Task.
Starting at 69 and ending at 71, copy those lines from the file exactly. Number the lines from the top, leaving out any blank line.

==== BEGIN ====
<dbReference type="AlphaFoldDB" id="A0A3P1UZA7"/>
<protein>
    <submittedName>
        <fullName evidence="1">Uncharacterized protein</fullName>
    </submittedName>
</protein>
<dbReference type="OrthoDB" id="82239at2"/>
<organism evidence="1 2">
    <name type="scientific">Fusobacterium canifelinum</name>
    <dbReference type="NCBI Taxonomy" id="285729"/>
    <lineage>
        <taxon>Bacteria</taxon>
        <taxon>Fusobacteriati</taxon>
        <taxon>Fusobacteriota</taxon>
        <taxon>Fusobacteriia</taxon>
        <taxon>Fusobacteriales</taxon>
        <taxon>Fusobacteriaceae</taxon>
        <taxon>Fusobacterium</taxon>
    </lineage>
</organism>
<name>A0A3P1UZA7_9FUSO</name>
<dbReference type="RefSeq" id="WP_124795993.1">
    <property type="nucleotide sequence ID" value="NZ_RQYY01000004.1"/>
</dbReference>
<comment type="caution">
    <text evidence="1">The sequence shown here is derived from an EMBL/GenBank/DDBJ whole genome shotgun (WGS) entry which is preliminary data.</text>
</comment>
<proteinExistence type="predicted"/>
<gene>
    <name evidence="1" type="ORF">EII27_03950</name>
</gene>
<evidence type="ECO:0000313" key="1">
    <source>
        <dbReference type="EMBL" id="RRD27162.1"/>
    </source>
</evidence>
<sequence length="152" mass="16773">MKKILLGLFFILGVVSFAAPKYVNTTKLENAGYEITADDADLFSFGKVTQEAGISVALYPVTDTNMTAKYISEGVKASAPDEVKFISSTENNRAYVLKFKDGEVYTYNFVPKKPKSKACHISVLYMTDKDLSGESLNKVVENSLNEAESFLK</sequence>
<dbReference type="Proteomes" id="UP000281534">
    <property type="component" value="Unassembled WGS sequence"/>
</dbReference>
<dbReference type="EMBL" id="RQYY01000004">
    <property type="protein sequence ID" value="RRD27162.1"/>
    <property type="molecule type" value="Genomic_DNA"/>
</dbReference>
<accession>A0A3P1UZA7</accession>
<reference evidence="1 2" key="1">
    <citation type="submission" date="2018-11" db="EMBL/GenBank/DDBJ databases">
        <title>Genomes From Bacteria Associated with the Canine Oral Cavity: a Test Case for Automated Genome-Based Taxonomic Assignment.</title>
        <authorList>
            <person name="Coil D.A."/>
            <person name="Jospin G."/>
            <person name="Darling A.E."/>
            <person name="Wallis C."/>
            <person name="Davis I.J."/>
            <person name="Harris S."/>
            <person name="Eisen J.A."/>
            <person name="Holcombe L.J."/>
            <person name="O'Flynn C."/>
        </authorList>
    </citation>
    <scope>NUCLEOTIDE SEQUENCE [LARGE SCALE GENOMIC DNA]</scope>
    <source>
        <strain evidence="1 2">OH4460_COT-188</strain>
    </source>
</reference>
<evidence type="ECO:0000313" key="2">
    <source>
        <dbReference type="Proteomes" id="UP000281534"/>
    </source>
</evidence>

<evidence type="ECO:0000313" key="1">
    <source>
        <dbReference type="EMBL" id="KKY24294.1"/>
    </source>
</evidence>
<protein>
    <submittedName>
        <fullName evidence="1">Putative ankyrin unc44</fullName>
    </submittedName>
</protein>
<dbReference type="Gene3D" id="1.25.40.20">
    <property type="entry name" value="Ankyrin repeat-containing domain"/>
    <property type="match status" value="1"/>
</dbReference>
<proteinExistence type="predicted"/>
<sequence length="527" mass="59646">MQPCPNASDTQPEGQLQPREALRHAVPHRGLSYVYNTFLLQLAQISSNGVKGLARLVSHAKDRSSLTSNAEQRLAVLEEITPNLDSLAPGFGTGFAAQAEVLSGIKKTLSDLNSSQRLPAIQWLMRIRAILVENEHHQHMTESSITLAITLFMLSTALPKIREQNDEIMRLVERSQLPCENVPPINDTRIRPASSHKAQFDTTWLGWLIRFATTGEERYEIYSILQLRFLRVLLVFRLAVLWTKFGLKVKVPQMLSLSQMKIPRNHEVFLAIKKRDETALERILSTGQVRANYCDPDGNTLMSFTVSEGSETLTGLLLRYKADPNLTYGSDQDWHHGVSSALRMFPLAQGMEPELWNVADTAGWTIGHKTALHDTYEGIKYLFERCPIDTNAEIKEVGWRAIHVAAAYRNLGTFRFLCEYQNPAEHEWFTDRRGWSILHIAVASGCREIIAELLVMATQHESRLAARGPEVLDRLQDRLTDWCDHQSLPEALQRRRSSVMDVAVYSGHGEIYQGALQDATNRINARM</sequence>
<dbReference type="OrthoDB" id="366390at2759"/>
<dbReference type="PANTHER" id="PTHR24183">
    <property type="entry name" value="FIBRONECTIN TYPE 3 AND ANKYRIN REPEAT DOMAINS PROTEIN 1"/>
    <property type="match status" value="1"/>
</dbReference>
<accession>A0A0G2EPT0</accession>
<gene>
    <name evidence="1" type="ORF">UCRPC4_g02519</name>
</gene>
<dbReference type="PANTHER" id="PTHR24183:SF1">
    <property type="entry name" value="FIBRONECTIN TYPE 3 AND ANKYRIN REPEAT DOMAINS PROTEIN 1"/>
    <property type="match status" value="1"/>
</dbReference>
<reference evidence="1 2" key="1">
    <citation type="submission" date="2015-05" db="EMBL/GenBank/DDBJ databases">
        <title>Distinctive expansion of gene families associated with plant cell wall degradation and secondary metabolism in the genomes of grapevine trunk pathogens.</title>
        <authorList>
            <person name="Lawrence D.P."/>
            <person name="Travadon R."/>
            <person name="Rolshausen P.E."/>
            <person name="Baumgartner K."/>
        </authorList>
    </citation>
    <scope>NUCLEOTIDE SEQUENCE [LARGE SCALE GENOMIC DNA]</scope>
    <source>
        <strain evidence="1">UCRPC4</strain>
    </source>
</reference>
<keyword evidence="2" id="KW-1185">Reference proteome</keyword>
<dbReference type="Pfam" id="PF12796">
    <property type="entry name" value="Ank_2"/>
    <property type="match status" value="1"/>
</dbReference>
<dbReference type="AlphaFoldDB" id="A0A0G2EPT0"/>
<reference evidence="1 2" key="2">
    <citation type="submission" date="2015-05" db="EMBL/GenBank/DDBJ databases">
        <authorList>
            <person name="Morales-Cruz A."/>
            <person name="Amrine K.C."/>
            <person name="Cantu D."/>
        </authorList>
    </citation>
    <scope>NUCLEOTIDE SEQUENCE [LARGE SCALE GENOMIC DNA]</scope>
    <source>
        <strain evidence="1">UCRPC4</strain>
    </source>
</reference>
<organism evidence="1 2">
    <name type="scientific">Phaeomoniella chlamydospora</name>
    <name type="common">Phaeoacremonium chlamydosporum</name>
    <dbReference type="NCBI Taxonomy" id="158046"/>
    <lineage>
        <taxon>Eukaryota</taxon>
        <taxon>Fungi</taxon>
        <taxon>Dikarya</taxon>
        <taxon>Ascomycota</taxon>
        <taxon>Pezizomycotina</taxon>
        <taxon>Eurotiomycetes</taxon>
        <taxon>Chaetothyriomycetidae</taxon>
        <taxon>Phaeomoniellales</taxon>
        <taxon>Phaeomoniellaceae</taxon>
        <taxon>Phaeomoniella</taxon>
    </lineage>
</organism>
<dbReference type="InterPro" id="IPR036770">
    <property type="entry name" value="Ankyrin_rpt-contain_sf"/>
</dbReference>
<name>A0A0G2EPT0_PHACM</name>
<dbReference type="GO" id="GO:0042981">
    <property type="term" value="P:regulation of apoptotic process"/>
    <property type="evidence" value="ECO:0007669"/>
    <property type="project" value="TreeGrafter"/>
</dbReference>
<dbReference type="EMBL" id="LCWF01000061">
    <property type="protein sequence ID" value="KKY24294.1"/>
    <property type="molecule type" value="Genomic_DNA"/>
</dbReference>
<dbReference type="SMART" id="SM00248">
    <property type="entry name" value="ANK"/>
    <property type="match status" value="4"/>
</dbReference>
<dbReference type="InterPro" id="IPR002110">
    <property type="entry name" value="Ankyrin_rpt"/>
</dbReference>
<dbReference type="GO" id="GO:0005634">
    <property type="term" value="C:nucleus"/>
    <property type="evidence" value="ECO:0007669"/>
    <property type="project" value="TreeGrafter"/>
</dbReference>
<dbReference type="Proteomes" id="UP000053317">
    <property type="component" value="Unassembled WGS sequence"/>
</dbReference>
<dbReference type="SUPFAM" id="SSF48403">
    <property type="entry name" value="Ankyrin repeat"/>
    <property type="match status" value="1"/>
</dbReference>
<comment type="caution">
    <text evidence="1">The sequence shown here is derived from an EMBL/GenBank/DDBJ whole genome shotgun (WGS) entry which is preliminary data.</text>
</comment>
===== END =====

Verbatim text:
    </source>
</evidence>

<evidence type="ECO:0000313" key="1">